Hey Lyn, what I noticed when reading your post is that your original reasons were mostly focused on things for your family. Your children are so important to you, understandably. So putting their needs first as you lost weight was a very good reason for you. Maybe now it's time to focus on your life and your health being reason enough to lose the weight and enjoy all the things in your life you mentioned in this post.

Colleen said...

There is a lot of psychological and behavioral theory about "prevention vs. promotion" focus. I.e. "I need to stop being so fat" vs. "I am working on maintaining healthier habits."

After 4 years of maintaining my weight at around 175-180 I can tell you that a promotion focus is psychologically healthier for me. When I freak out about "nothing fits, I am so fat, look at how much blubber I can grab, I have to get this weight OFF" I start having panic attacks about my appearance. If I force myself to focus on having kept off 40 lbs., and fitting into size 10s and 12s (rather than my 6s and 8s being too tight), then I actually not only feel better but I tend to make better choices - I'm more likely to eat healthier, go out and exercise, etc.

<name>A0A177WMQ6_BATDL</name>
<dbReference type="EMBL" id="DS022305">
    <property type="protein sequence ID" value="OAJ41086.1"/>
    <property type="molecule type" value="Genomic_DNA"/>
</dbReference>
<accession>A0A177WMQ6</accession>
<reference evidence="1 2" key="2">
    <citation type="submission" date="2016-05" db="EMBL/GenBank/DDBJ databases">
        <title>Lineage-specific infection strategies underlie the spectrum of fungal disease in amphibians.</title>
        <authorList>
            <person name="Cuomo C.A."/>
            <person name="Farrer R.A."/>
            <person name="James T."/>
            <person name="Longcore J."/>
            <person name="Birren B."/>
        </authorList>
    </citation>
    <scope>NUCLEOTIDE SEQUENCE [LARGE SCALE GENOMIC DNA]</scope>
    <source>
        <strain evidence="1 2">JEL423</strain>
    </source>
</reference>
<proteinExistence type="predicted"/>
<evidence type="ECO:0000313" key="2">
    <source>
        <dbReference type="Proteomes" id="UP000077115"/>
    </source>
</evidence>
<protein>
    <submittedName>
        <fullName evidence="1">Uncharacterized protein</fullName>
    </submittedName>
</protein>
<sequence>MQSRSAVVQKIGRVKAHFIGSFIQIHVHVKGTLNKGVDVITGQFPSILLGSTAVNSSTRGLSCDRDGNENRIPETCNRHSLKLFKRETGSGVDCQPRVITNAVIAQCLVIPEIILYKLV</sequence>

At this point I would say that most days a month, I think promotion: I eat healthy almost all of the time! I have a healthy waist circumference (under 30")! I like my figure, my face has gotten more defined as I've gotten a bit older, etc. etc. etc.

But I definitely have my "prevention focused/harm avoidence" days: I need to lose 7-10 lbs. before summer because I kind of have back fat when I wear something with a tight waist band. I am still really overweight according to the weight charts and what if I'm eroding my joints. What if my muscle density has gone down because I haven't weight trained regularly in a long time?

And then I reframe: I am working on increasing my weight training to get my muscle density up and body fat down a bit, because that's better for my joints.

I hope this makes some degree of sense. It's what we call cognitive reframing. There is a negative and a positive way to frame absolutely everything. I'm not saying I don't slip into the negative, just that I force myself back into the positive as quickly as possible. It's the same way you have to self correct after a binge and go back to eating lean protein and veggies, and not let one day of binging turn into weeks - don't let one hour or day of negative thinking turn into a huge funk.